Honey, Our Office Grew
You’re half way through your lease and you get your usual monthly statement. But there’s something wrong. At least you think there’s something wrong. You knew your rent would increase by three percent on each anniversary of the Lease but your recent bill seems to reflect a greater increase. Is that possible? Is it legal?
The answer is “Yes” and “Yes.”
Every few years, Building Operators and Managers Association also known as BOMA (http://www.boma.org/Pages/default.aspx) modifies the standards in which the owner of a building measures their property. Recently, they took on the task of modifying the 2010 standards. The result was that the rentable square footage of the building and your space may increase by as much as 3%.
But how can that be? The building didn’t grow. Well, it may just do that through some magical formula modifications.
One of the key items landlords look at in establishing the rentable square footage (“RSF”) upon which your rental rates is calculated is the building’s “Load Factor.” To arrive at this figure, the owner measures the actual square footage inside the specific suite. This is noted as the usable square footage (“USF”). They then look at the common areas of the building such as lobbies, hallways and other areas used by all the tenants. This portion of the building makes up the Load Factor, Simplified, that is each tenants’ share of the common areas. Thus, if the Load Factor is 15% on a 5,000 RSF space then your actual usable square footage inside your suite is only 4,348 USF.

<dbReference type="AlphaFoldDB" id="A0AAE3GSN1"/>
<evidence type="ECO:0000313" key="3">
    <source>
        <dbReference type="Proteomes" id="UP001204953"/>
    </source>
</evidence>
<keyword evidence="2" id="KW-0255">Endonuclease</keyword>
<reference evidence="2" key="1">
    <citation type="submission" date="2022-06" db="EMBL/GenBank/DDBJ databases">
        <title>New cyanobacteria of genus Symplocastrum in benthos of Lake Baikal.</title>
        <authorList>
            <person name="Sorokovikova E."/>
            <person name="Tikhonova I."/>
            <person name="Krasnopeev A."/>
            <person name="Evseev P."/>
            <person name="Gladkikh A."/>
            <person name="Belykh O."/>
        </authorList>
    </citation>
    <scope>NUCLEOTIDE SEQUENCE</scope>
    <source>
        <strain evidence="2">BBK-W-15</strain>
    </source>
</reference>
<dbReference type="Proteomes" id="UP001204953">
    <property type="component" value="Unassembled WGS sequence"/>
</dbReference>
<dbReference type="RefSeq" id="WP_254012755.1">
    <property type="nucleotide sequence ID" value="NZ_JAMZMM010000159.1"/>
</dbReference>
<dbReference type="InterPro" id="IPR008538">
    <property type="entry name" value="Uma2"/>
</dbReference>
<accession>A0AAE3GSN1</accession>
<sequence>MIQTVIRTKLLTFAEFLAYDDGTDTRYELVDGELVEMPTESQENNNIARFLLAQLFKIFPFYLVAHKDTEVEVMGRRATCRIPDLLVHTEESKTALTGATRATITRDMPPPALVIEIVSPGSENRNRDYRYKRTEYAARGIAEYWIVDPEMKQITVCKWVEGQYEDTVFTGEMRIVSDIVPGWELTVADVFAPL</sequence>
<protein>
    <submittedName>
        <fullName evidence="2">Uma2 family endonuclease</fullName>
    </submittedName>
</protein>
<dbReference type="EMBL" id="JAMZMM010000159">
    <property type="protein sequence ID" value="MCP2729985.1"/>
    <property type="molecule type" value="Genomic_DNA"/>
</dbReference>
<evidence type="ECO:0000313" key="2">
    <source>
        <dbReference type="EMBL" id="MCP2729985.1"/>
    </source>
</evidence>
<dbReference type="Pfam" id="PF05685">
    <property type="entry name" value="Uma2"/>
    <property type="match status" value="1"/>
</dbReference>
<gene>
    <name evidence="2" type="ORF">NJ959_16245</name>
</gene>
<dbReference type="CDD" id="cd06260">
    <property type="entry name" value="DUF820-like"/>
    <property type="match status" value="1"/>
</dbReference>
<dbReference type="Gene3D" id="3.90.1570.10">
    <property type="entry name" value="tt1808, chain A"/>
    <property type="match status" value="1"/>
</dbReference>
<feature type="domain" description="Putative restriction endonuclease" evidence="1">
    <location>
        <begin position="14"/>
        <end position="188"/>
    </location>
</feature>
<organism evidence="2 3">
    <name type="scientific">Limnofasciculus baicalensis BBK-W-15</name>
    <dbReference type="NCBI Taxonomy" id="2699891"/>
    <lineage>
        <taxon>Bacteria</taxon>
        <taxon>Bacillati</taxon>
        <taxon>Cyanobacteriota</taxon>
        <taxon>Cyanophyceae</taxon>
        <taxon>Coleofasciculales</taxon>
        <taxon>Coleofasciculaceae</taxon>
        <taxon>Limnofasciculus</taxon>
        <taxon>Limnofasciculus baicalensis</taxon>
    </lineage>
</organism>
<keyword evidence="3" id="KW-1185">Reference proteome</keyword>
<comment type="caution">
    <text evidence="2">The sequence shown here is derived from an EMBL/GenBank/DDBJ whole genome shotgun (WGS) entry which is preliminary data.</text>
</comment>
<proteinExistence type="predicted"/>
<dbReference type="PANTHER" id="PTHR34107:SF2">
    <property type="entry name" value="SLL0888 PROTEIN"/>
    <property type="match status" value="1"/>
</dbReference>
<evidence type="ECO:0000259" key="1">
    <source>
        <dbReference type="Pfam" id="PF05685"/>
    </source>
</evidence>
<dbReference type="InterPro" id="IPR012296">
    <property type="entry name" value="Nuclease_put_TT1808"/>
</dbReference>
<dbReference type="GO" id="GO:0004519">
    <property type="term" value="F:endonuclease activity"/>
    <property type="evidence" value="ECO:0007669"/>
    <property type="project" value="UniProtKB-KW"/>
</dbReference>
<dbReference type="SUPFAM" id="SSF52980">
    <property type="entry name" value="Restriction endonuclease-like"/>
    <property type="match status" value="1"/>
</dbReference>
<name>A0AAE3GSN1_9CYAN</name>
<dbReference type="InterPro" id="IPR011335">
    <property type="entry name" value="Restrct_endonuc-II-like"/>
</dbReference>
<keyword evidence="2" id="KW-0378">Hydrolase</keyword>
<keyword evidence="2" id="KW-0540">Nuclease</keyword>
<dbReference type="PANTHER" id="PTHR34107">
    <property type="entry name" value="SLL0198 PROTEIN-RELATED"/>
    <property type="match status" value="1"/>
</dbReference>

However, if the Load Factor is somehow adjusted to 18%, then your USF of 4.348 now converts to 5,130 RSF. With that said, here’s a simple illustration of how that double bump can impact you.
How can that happen? In modifying BOMA standards this time around, certain areas of the building such as private balconies or other portions of the building previously not included now become part of that calculation. In addition, some areas of the building that had been underutilized but have now been converted to “amenities” the landlord creates even more useable common areas.
Can you protect yourself from this increase? Many leases have a clause that states the Landlord, at the Landlord’s sole option, can remeasure the building and make appropriate adjustments. If it’s called out in the lease, the landlord can arbitrarily make that adjustment. To protect yourself, add a simple clause to the lease that states, “Should the Landlord remeasure the Building during the Term, such adjustment may only take affect for any new term or renewal term.” Most landlords will take that course of action as normal customer relations but it is best to have it clarified in the lease document.
Yes, your space and grow but you can slow it down.